Milk price safety net may continue


SALEM, Ohio – Ohio and Pennsylvania dairy farmers may continue to get help with their milk check.
A U.S. Senate committee voted Sept. 21 to extend the federal Milk Income Loss Contract program an extra two years. It is set to run out next year, but if the extension is approved by the House, Senate and president, it will last until the next farm bill’s negotiations in 2007.
The program pays farmers when the milk price falls below $16.94 a hundredweight. The most current legislation, however, raises that trigger price to $17.10 a hundredweight.
“We’ve successfully moved the MILC extension out of the shop and onto the track,” said sponsor Sen. Patrick Leahy, D-Vt. “We still have several challenges ahead of us, but this was the most difficult one.”
Since the program began with the 2002 farm bill, more than $76 million has been shelled out in Ohio and almost $180 million in Pennsylvania. Across the country, farmers have received more than $2 billion, according to the USDA’s Farm Service Agency.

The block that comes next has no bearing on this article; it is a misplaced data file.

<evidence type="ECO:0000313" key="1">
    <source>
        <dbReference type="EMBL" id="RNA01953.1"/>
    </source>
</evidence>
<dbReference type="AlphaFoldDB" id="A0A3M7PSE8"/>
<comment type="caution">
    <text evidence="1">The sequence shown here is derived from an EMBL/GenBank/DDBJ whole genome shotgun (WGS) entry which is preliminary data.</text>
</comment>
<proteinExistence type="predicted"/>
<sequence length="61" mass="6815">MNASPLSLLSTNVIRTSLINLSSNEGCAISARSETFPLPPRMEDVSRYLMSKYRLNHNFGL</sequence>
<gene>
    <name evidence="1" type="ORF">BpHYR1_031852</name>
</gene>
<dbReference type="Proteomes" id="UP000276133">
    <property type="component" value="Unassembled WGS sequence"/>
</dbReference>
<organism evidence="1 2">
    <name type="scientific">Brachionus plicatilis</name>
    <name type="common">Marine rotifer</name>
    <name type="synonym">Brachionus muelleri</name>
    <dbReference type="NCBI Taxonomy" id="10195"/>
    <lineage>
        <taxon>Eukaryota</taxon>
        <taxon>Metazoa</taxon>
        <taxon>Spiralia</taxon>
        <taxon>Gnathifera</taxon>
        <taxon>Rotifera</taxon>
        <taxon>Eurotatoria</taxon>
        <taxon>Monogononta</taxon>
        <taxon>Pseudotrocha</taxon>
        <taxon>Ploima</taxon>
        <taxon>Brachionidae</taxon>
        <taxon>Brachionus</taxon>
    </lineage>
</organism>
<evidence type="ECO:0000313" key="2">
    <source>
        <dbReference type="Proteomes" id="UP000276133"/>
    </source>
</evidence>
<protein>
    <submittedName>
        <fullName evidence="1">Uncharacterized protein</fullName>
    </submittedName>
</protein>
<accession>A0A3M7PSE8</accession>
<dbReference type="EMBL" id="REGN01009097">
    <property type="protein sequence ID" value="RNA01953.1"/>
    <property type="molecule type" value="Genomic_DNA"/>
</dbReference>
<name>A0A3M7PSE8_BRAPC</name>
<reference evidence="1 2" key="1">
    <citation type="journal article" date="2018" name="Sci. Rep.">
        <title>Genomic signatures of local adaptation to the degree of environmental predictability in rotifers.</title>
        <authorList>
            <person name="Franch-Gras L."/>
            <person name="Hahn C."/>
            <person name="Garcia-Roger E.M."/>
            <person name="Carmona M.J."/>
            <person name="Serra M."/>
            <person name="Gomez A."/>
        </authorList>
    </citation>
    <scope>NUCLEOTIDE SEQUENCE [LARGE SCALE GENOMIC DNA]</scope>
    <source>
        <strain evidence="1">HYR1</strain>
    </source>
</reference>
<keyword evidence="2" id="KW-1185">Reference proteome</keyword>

Ohio Dairy Producers. This legislation, however, does not raise the production cap, which disappointed Ohio Dairy Producers’ Tim Demland.
Currently, farmers receive the subsidies for the first 2.4 million pounds of milk they produce and market each year. That is approximately the equivalent to the production of a 150-head dairy.
Demland had hoped that cap would be increased so farmers with more cows and higher production would be eligible for more payments.
These smaller farms may be able to receive subsidies all year, while a larger farm can only receive them a few months, Demland said.
Multigenerations. On the other hand, Demland was happy to see legislators removed language that limits multigenerational farms.
For example, currently family members who have separate operations but house their animals together are considered one entity and can only receive one payment.
With the new legislation, however, both families could collect payments and reach the 2.4 million-pound cap separately.
The measure is now waiting for a vote in the Senate.
(Reporter Kristy Hebert welcomes feedback by phone at 800-837-3419, ext. 23 or by e-mail at


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